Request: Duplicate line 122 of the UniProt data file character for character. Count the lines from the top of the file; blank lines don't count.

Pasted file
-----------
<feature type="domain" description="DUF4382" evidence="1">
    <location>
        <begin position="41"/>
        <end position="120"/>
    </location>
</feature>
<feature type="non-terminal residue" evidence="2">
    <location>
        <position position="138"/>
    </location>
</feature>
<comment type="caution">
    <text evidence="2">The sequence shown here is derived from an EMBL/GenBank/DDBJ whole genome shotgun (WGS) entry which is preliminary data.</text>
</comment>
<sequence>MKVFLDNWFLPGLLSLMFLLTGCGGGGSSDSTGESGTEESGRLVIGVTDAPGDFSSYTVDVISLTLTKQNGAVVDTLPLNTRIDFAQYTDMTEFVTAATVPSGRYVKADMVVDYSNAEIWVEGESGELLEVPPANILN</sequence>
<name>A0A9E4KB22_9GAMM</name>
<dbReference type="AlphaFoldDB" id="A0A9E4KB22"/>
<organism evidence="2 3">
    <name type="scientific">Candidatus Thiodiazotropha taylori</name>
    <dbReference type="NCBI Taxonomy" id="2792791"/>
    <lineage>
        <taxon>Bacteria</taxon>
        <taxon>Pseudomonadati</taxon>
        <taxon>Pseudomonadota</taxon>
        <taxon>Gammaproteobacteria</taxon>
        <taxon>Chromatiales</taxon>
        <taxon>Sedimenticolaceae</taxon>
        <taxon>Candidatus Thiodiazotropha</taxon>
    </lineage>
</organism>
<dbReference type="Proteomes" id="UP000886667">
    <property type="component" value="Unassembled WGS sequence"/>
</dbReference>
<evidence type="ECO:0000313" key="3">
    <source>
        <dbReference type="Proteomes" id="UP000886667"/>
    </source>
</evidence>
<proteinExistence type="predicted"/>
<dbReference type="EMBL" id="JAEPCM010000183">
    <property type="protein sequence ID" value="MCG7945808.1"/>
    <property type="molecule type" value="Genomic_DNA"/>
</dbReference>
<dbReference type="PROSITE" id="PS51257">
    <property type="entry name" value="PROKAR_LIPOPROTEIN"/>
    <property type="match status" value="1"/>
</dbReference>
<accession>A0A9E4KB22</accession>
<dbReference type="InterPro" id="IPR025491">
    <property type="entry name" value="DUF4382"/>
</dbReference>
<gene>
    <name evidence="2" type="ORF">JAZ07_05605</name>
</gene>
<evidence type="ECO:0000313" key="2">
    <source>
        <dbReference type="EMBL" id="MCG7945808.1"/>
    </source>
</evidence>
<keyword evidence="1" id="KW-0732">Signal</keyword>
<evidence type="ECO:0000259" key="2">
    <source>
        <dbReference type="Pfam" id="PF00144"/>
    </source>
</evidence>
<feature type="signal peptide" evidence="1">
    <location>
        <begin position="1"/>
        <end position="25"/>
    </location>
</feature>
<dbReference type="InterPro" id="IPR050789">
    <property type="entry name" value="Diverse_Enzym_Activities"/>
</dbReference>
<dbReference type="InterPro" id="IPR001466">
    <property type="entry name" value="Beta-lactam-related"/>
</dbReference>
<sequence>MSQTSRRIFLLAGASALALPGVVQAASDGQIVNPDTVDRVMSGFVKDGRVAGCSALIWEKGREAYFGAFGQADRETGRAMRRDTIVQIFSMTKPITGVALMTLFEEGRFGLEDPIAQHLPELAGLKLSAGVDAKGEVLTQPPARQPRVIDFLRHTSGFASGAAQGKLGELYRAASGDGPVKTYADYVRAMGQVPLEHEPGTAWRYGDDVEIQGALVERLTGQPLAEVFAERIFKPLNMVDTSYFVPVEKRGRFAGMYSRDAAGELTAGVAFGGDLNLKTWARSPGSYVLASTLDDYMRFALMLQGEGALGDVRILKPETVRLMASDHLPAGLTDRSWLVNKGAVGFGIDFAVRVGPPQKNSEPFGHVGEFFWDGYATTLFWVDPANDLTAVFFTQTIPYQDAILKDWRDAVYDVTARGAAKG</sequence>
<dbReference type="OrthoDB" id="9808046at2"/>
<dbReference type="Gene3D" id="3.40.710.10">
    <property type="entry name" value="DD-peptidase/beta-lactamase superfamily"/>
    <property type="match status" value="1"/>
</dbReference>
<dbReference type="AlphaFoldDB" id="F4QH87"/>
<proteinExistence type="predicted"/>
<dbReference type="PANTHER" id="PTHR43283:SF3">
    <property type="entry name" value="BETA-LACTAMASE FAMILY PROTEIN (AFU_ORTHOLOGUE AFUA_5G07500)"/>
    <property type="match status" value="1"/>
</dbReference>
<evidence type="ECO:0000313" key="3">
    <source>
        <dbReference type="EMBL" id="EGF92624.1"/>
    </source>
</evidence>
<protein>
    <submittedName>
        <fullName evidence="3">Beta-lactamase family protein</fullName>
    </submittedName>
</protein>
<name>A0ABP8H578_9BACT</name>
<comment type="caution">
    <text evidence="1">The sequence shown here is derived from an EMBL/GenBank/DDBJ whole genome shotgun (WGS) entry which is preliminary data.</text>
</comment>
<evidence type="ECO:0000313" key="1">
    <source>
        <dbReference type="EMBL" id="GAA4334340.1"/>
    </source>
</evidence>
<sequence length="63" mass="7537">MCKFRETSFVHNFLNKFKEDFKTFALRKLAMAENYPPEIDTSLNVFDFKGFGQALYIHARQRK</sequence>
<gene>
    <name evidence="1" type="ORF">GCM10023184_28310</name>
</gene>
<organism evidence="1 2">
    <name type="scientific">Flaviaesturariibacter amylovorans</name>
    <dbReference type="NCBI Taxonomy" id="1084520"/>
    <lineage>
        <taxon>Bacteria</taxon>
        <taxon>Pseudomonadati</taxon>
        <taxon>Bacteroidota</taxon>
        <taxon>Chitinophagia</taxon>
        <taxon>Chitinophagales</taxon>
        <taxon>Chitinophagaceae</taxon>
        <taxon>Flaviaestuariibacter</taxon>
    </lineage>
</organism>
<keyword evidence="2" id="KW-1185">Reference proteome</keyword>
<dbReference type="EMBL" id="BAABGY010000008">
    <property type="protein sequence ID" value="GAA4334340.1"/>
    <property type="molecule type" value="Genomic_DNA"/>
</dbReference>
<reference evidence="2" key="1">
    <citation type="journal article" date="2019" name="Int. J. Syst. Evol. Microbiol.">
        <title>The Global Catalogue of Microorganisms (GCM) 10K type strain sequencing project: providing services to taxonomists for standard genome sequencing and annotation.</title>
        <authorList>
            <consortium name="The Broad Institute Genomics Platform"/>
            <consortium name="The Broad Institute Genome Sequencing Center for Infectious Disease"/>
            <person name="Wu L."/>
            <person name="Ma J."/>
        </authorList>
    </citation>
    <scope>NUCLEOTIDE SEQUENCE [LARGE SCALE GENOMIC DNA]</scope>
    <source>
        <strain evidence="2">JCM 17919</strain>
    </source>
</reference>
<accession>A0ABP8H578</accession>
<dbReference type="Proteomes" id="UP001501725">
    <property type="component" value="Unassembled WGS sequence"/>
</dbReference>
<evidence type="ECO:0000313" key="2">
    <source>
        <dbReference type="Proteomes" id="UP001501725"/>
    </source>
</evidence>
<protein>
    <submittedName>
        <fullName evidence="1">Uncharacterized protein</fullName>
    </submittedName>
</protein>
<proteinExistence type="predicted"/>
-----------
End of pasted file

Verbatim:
        <taxon>Chitinophagaceae</taxon>